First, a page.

Ball State University's Center for Historic Preservation, in cooperation with Historic Landmarks Foundation of Indiana, is producing the Parke County Historic Sites and Structures Inventory Interim Report. The interim report is the result of the 2008 survey of Parke County's historic resources and the project has been funded in part by a grant from the U.S. Department of the Interior-National Park Service’s Historic Preservation Fund, administered by the Indiana DNR’s Division of Historic Preservation and Archaeology. Prominently featured in the Report are the Parke County covered bridges for which the area is largely known. The Ball State Drawings and Documents Archive maintains a collection of drawings, photographs, and Historic Architecture Buildings Survey (HABS) documents of Parke County covered bridges as well as covered bridges throughout Indiana.
Today, covered bridges are considered historical landmarks and nostalgic reminders of a bygone era. There are many speculations about why the bridges were covered. Romantics call them “kissing bridges,” as young couples could steal away in their horse-and-buggies and sneak kisses under the cover of a bridge’s roof without fear of detection. Others suggest the bridges were built to resemble barns so farm animals would not stampede while being driven across rushing waters. Still others claim the bridges were covered to deflect snow and rain and provide shelters to travelers caught in a storm. Regardless of which explanation you prefer, covering bridges protected the trusses from deterioration caused by weather. Bridge engineers argue that covered bridges could be expected to last three times longer than non-covered bridges.
Unlike most modern bridges, which take the numbers of highways that cross them, covered bridges generally were given names that revealed something special about them. Some bridges were named for farm families that owned the land on which they rested. A number were given names of nearby towns or businesses, such as the 1856 Portland Mills Covered Bridge, which is the oldest bridge in the county. Other bridges, such as the Narrows Bridge, were named for unique characteristics associated with their appearance or history. The Narrows Bridge, built by Joseph Albert Britton, picturesquely spans Sugar Creek at Turkey Run State Park and is the most photographed bridge in Parke County.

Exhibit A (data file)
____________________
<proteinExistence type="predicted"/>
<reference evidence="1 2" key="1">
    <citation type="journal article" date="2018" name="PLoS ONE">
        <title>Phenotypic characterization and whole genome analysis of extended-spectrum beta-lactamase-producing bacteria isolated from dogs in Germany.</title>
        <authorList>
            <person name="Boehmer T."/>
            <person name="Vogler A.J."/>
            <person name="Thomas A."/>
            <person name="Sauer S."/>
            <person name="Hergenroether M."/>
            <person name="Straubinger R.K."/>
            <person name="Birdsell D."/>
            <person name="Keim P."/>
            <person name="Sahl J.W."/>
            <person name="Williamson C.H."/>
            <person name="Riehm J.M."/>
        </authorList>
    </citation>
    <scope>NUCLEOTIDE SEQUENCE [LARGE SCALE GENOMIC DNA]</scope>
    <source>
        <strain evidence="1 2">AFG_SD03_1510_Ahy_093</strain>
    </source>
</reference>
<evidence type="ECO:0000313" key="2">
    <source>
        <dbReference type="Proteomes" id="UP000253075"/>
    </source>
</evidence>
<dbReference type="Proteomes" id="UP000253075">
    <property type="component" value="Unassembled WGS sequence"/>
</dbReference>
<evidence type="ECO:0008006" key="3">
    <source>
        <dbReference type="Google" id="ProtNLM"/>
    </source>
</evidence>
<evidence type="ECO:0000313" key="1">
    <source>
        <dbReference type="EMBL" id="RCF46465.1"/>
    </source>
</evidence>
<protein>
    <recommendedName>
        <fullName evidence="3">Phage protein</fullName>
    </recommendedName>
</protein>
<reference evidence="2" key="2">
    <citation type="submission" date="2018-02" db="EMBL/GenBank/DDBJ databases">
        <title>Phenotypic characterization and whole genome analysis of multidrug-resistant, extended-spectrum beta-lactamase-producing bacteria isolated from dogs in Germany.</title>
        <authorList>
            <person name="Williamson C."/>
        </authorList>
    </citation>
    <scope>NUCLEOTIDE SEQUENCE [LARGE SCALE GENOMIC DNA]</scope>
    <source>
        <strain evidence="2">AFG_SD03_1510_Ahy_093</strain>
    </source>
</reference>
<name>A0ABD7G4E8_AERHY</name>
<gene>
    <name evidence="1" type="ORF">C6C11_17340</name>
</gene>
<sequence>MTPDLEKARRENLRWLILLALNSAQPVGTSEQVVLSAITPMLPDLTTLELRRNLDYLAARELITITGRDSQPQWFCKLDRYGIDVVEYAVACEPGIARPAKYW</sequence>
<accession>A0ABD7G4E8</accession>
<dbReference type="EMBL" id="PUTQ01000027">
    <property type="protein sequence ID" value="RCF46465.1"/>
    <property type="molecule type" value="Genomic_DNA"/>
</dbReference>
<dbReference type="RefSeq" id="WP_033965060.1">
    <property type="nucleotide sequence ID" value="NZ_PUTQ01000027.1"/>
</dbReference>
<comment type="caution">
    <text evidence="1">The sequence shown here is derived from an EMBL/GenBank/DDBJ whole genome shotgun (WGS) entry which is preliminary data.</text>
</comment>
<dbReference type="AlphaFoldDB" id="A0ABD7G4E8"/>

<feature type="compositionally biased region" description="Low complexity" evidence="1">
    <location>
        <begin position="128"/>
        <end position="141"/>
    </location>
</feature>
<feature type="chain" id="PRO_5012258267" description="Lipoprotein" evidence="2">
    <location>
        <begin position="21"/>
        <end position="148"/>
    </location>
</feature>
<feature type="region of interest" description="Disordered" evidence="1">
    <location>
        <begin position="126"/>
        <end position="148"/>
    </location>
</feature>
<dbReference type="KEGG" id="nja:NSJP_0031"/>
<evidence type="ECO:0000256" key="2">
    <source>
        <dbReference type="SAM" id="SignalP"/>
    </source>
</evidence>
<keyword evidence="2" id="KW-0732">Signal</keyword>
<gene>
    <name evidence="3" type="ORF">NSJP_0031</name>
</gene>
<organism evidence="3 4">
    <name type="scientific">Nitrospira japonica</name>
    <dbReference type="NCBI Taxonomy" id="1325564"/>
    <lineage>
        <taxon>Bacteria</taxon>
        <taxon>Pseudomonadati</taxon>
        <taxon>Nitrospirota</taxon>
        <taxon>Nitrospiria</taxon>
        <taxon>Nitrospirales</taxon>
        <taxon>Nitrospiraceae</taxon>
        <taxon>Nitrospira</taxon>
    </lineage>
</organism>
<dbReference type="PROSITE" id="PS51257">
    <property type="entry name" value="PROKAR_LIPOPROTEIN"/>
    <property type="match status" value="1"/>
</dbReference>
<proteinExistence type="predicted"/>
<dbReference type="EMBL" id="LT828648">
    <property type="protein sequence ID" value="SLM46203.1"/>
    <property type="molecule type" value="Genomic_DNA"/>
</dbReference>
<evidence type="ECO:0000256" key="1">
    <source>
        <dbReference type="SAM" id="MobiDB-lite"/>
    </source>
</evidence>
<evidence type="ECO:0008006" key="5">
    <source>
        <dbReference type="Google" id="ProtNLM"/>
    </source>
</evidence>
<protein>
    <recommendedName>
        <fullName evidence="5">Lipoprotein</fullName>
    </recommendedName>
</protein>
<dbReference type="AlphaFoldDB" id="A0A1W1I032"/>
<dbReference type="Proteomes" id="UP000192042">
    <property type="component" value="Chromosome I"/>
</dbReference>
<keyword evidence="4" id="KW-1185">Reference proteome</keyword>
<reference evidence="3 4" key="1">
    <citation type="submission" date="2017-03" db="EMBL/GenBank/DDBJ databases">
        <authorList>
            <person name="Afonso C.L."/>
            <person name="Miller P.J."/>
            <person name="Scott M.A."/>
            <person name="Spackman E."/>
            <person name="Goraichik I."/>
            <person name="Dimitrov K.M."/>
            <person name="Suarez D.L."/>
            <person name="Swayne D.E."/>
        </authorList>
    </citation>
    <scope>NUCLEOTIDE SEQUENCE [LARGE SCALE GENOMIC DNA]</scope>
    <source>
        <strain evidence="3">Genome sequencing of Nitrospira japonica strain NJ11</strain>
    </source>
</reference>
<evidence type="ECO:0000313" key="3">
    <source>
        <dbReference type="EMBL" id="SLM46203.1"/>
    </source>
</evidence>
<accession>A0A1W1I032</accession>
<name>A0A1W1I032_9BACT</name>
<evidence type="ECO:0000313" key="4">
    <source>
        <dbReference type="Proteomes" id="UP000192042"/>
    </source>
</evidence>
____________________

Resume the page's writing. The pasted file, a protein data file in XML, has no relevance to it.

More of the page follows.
Covered bridges have also long been the source of local folklore and ghost stories. At the Sim Smith Bridge, ghostly sounds of a horse-and-buggy can reputedly be heard rattling the wooden supports of the bridge late at night. Similarly, a ghost of a young woman who was killed in a buggy accident in the early 1900s is said to haunt Bridgeton Bridge, which was built by the eminent bridge builder J.J. Daniels in 1868. Sadly, this 245-foot double-spanned scarlet bridge was lost to arson in 2005, but rebuilt in 2006.
The covered bridges of Parke County have become a growing point of national interest since the county’s first Covered Bridge Festival in 1957. The festival continues every October, when more than two million covered bridge enthusiasts can explore the rural countryside. Parke County, which boasts itself as the “Covered Bridge Capital of the World,” has more covered bridges than any other county in the country. In December of 1978, its 31 covered bridges were added to the National Register of Historic Places.
Written by Trinity Hart Vavra, Graduate Assistant at the Center for Historic Preservation
Images: Alvin W. Holmes, Bridgeton Bridge, 1946, Alvin W. Holmes Collection
Narrows Bridge, ca. 1972, HD 72.010
For more images of Parke County covered bridges, visit http://www.bsu.edu/libraries/archives/drawings/Collections/practitionercollections/holmesdigital/index.htm